7. Constitutional law: power of Legislature. — Held, also, that it was within the power of the Legislature to confer authority on the board of health to pass the ordinance.

[Decided March 19, 1878. Reported below, 11 Hun, 390.]


1. When parol,admissible to explain writing.--Defendant sent to the cashier of a bank a letter reading thus: "Please discount for Mr. Cummer to the extent of four thousand dollars. He will give you customers' paper as collateral. You can also consider me responsible to the bank for the same." Held, that parol evidence of surrounding circumstances was admissible to show whether this was intended to be a single credit for $4,000, or a continuing guaranty to that extent. Judgment below affirmed. White's Bank of Buffalo v. Myles. Opinion by Earl, J.

2. Construction of instrument of guaranty: continuing guaranty.-In this case Cummer was carrying on a continuous business in Buffalo, and doing his banking business with plaintiff. Defendant was his father-inlaw, residing in Canada, and was desirous to aid him. Cummer had already a large line of discount, but needed more to enable him to continue business. Held, that under the circumstances the letter was intended as a continuing guaranty. Ib. [Decided April 16, 1878.]


A fire insurance policy provided that it should become void "if without the written consent of the company first had and obtained" the insured property "shall be sold or conveyed, or the interest of the parties therein be changed in any manner, whether by act of the parties or by operation of law, or the property shall become incumbered," etc. Held, that the change of title caused by the death of the party insured would avoid the policy. (Wyman v. Wyman, 26 N. Y. 253; Burbank v. Rockingham Ins. Co., 24 N. H. 550, distinguished.) Order below affirmed. Sherwood v. Agricultural Ins. Co. Opinion by Rapallo, J. [Decided May 21, 1878.]


State courts have, of action by assignee in bankruptcy. -State courts have concurrent jurisdiction with the Federal courts in cases arising under the Constitution, laws or treaties of the United States, unless excluded

by express provision or from the nature of the particular case. A State court has jurisdiction of an action brought by an assignee in bankruptcy upon a draft forming part of the assets of the bankrupt, and the authority of the bankrupt court is not necessary to entitle the assignee to sue. Judgment below affirmed. Kidder v. Horribin. Opinion by Andrews, J. [Decided January 15, 1878.]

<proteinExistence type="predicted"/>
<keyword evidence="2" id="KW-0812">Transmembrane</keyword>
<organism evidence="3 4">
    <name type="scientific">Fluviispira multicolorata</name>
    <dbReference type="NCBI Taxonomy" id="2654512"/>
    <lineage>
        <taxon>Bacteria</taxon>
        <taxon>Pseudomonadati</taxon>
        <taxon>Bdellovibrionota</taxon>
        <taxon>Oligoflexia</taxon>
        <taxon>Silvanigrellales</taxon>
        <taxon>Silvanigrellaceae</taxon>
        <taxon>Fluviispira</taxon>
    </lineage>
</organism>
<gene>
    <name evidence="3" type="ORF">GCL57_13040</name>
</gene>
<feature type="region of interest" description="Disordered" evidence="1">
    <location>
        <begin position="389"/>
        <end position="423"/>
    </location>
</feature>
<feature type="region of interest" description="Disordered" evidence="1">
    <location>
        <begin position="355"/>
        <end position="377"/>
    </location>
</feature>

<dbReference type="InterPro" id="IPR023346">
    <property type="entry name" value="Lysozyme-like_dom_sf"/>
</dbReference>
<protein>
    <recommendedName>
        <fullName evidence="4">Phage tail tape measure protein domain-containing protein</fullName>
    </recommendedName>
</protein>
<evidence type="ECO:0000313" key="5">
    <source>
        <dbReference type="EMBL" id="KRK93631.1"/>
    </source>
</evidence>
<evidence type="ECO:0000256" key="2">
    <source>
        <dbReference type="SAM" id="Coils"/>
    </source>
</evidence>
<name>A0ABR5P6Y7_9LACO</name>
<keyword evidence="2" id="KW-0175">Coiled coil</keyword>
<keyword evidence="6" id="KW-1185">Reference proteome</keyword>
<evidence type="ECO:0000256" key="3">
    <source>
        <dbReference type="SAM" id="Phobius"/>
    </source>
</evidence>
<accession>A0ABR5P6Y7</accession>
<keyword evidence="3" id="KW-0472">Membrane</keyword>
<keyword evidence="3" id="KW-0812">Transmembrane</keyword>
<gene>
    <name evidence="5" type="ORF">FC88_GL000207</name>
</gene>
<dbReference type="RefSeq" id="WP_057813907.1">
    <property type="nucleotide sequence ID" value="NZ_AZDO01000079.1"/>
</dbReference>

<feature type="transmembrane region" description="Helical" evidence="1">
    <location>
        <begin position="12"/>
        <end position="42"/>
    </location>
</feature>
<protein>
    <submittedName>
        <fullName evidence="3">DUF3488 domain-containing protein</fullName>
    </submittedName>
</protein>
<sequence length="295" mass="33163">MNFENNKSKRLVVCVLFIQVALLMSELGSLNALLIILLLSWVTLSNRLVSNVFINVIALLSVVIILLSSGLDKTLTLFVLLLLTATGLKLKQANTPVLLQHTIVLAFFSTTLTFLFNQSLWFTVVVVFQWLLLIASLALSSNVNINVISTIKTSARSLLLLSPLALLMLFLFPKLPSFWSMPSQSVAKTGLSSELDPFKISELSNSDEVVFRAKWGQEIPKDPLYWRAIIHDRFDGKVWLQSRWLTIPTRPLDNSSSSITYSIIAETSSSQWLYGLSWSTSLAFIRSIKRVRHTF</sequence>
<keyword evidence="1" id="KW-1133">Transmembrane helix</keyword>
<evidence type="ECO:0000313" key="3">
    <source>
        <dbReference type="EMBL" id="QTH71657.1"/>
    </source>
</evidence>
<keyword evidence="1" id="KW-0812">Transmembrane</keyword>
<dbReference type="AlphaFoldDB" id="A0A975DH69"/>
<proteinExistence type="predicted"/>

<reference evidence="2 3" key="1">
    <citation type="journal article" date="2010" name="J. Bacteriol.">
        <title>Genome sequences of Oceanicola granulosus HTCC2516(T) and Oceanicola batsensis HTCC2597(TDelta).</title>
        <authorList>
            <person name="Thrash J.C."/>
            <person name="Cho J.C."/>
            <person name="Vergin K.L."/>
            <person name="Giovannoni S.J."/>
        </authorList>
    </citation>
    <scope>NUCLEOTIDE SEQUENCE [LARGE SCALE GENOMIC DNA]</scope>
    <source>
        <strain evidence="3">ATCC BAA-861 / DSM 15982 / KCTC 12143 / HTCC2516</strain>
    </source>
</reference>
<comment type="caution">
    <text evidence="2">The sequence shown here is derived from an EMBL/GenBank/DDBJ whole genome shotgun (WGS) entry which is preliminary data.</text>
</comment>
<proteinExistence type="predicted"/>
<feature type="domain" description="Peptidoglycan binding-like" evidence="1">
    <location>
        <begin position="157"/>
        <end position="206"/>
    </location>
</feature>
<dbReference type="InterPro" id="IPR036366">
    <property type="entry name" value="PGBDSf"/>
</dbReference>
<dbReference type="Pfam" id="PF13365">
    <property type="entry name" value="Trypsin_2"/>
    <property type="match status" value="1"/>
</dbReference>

Rights of lessee dependent on performance of covenant on his part: estoppel and waiver.-By a lease, wherein the lessee covenanted to pay taxes and do other acts, it was provided that at the end of the term the lessee should be entitled to a renewal of the lease, or if that should not be given the lessor should pay the value of the building erected on the premises by lessee to be determined by appraisers. The appraisers were to be appointed before the termination of the lease, and in default of one party appointing his appraiser, after a certain notice, the other party might select his, who could select the other one. Held, that in order to entitle the lessee to maintain an action against the lessor for the value of the building, after the termination of the lease, it was necessary for him to perform his covenants under the lease, and a failure to pay the taxes for one year would preclude a recovery. Held, also, that the appointment of an appraiser, by the lessor, after notice by the lessee, but in ignorance that the lessee had not performed his covenant, and the appraisal of the value of the building was not a waiver of the rights of lessor and would not estop him from setting up as a defense in such action the failure of the lessee to perform his covenants. Judgment below reversed. People's Bank of New York v. Mitchell. Opinion by Miller, J.

[Decided April 23, 1878.]


1. Construction of charter of Cohoes: declaration of result essential to complete election.-By section 9 of the charter of Cohoes, it is provided that the inspectors of election of each ward shall, at each city election, canvass the votes given and make a statement determining and certifying the number of votes cast for each person for city and ward officers, and for school commissioners, and that such statement shall be delivered to the city clerk. By section 10 the city clerk is directed to deliver the statement to the common council, which shall, at the next meeting, which "shall be on the Tuesday next after the annual election," "upon such statements and certificates, declare and determine what persons have been elected to "the respective offices." It is also provided that those having the greatest number of votes for the offices to be filled by the electors of the several election districts or wards" shall be declared duly elected." Held, that the declaration and certificate of the common council was indispensable to the election and qualification of ward as well as city officers, and that officers who had received the greatest number of votes could not act officially until such declaration. Judgment below reversed. People ex rel. Corliss v. North. Opinion by Rapallo, J.

2. Provision applies to election of aldermen.-Held, also, that the provisions of section 10 are applicable to the office of alderman, and that under a provision in the charter that the old officers should hold over until their successors were qualified, acts by a common

« SebelumnyaLanjutkan »